(1) This case involves unauthorized streaming and download of music recordings through the website Unidown. Five Israeli music record companies sued the owners of the website Unidown and several ISPs claiming that the website enables users to listen and download music recording copyrighted by them without authorization. The Website claimed that it merely functions as a “search engine” allowing users to listen to music recordings through youtube.
(2) The District Court found that Unidown should be viewed as an infringing platform which enables the unauthorized download of copyrighted works in disguise of a “search engine”. The Judge claimed the problem is not with the technology but with the use been made of it. The court found with regard to the download function of Unidown, that the website enabled users through other websites to download music recordings unauthorized, and therefore, found it guilty of contributory liability to copyright infringement.
(3) With regard to the streaming option of Unidown, the Court found that since the website was directly connecting users to youtube, there was no direct infringement by the users and therefore, there cannot be contributory infringement with regard to the streaming option.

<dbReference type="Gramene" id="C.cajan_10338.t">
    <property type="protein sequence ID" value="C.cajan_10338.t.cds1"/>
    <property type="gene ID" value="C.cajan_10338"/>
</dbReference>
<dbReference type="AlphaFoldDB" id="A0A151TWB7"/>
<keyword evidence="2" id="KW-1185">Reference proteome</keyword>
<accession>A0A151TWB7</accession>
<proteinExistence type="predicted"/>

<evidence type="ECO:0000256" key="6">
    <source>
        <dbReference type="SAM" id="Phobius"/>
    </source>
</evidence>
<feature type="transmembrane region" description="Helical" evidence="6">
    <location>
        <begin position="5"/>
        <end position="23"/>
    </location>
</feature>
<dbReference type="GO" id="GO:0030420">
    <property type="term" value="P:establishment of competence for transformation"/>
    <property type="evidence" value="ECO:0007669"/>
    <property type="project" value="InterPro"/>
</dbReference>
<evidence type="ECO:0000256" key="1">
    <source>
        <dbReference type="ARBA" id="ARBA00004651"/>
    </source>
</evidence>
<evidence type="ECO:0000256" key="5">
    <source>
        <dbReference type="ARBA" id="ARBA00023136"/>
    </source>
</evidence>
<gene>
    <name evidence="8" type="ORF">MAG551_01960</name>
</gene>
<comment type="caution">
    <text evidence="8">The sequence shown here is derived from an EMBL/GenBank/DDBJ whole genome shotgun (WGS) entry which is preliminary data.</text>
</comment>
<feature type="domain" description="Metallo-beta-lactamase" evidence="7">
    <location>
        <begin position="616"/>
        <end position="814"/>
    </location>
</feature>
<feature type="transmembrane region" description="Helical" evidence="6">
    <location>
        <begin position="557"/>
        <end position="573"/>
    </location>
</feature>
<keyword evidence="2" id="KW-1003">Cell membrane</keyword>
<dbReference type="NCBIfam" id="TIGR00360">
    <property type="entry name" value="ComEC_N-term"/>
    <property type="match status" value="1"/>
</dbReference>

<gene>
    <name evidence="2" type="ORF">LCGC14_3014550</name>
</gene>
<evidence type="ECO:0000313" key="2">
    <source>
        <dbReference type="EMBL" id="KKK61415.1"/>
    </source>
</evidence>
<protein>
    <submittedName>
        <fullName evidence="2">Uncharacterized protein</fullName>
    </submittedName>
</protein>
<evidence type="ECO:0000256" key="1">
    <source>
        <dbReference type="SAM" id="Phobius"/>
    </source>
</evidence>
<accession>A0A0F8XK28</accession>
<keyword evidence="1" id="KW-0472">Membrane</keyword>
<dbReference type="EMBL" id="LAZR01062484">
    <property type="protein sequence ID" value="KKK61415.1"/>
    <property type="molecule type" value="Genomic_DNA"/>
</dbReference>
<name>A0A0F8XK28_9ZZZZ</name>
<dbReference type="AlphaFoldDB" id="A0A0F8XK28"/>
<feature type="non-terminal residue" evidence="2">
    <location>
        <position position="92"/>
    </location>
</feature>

(4) Since the Judge found Unidown guilty of contributory infringement (for the download function) he does not settle the question of whether embedded links or content the way done by Unidown could give rise to other liability claims such as unjust enrichment or infringement of moral rights, and leaves the question pending.
(5) The Judge claims that finding Unidown guilty of copyright infringement enables the Court to order the sued ISPs to block access or take down the Unidown website. In giving his opinion that the Court can order the ISPs to shut down or block access to an infringing websites, the Judge relies among others on a UK verdict, Sea Shepherd UK v. Fish @ Fish Ltd. 2015 UKSC 10 (March 4, 2015). The Court orders the main defendants (the owners of Unidown) to close the website, and orders the ISP hosting the website to block access to the website and pay attorney fees to plaintiffs. In addition, the Court allows the ISP to appeal the order to block the website in case such action will involve high costs.
Topic, claim, or defense
Lowest Domestic Court
Type of service provider
Host (Including Social Networks)
Internet Access Provider (Including Mobile)
OSP obligation considered
Block or Remove
Type of law
General effect on immunity
General intermediary liability model
Takedown/Act Upon Court Order